Party: Republican

Incumbent: No

Headquarters: PO Box 773, Framingham, MA 01701
Phone: (508) 494-5944

Age: 51

Occupation: Attorney

Family: Tricia McGrath is my wife. We have two daughters, Lauren and Caroline.

Town: Framingham

Education: I graduated from Boston Latin School in 1978.
I earned my bachelor of arts degree from Middlebury College in 1982.
I obtained my juris doctorate from Suffolk University in 1985. I was an editor of the Law Review.

Experience: Attorney.
Board of trustees, Framingham State College.
Framingham Human Relations Commission.
Coach and age director, Framingham United Soccer Club.
Stop the Pike Hike Coalition.
Signer, initiative petition to close the tolls.

— Submitted by the candidate

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Why are you running?

"I am running for the state Senate because we have to change the way state government does business to create jobs.

Until we cut taxes and spending, prospective employers will not invest in hiring people because they do not know what their costs will be in one, two, or three years.

State government's refusal to cut state spending, the sales tax, and other tax increases, the failure to deal with the pension crisis, and soaring health care costs have all destroyed confidence.

State government must convince people that it is serious about getting its fiscal house in order. That is why I have taken the no-new-taxes pledge and why I am so proud to have the endorsement of the Citizens for Limited Taxation's 2 1/2 PAC."

— Submitted by the candidate


Health costs

The Mass. Taxpayers Foundation recently recommended that local officials be given the power to design their own health plans without having to negotiate with the unions, and that state retirees use Medicare for their primary health care coverage. Do you support these proposals?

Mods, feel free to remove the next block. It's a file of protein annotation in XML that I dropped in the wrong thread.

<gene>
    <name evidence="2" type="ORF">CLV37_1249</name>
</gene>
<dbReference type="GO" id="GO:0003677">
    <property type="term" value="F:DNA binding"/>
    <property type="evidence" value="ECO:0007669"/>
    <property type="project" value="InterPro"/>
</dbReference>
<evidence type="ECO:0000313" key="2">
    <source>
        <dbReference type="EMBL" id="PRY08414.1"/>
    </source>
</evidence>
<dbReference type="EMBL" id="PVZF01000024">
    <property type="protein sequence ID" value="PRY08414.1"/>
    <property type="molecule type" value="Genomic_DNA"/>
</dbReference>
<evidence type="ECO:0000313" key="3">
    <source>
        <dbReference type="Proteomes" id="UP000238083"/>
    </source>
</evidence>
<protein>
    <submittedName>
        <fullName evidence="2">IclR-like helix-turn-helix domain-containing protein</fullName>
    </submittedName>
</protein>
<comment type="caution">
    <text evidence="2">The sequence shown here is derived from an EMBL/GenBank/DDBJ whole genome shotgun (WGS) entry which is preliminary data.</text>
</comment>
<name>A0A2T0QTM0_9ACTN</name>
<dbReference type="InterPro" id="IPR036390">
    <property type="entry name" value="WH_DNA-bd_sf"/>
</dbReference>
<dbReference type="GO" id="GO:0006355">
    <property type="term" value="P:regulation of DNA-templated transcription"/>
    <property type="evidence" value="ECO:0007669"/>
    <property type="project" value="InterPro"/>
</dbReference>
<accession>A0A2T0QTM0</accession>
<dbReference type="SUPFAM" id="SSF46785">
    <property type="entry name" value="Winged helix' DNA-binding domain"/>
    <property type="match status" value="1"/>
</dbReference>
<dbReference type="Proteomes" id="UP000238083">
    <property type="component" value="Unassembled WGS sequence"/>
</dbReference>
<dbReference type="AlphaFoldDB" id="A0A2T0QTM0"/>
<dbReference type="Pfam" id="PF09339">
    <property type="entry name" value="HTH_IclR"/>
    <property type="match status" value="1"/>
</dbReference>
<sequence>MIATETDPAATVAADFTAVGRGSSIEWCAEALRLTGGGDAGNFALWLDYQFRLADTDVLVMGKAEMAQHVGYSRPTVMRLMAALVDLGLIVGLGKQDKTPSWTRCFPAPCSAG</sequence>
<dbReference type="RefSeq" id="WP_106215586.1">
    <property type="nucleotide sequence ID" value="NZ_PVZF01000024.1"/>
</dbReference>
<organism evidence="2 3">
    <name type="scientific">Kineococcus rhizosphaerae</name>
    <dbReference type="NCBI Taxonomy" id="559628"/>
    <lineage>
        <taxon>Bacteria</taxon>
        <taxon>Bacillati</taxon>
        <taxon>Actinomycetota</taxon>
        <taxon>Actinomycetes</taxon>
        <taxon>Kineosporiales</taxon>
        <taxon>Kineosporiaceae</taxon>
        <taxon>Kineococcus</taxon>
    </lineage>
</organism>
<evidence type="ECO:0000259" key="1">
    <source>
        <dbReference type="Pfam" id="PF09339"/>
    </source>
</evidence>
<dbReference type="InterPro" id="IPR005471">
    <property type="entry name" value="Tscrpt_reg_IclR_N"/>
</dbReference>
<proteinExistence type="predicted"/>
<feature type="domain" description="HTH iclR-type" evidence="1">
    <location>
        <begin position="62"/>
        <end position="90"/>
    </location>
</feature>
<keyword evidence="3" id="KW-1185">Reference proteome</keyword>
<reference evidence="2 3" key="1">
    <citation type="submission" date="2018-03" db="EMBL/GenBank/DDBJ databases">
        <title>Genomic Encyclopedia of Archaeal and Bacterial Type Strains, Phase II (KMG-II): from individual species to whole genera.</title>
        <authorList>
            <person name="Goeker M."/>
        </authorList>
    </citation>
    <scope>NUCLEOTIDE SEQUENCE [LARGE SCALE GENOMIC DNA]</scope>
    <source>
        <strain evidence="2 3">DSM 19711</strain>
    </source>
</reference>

"Yes, I support each of these proposals.

The Massachusetts Taxpayers Foundation estimates passing the first proposal will save cities and towns about $100 million the first year and $2 billion annually by 2020. The second proposal, according to the same organization, would save up to $75 million annually.

The Legislature's failure to act has hurt cities and towns and the people of Massachusetts."

State pensions

The foundation also proposed changes in state and municipal pensions, such as increasing the retirement age and capping annual pensions at $100,000. Do you agree?

"Yes. The failure to deal with the growing pension crisis is one of the Legislature's great failures and it gets worse every day. This contributes to the loss of confidence and undercuts efforts to create jobs."


Do you believe in keeping the requirement that a student must pass the MCAS or an MCAS-like test in order to graduate from high school?

"Yes. I think the results the students, parents, and teachers have achieved under the MCAS system are amazing and prove that Massachusetts can compete and win. I believe that the current administration on Beacon Hill made a serious mistake undercutting the MCAS system."

Public records

Should the state Legislature be exempt from the state's public records law?

"No. If the Legislature imposes mandates on cities and towns, it should not exclude itself from them. The people have a right to the information.

Moreover, the repeated ethical lapses involving members of the Legislature and its leaders have destroyed the public's confidence in the institution. Applying the same rules to the Legislature would begin the process of rebuilding the public's trust."

Party leadership

Cite any votes (if an incumbent) or positions (if a challenger or newcomer) you have taken that disagree with the stance taken by your party's legislative leadership.

"I am against the death penalty."


Will you make public any questionnaires you fill out in pursuit of the endorsement of unions or other groups?


Legislative audit

Should the Legislature be subject to a full audit?

"Yes, and the results must be made public. The Legislature must earn the people's trust and an independent audit would further that process."

Formal sessions

Is the Legislature holding enough full formal sessions?

"No. The repeated rush at the end of each legislative session and the chaos surrounding the debate on expanded gambling last session demonstrate that the Legislature needs more formal sessions."

Term limits

Should there be term limits for the jobs of House Speaker and Senate President?

"No. If we have a strong two-party system and elect legislators with the courage of their convictions, we won't need term limits and, until we do, term limits won't help."

Responses gathered through e.thePeople

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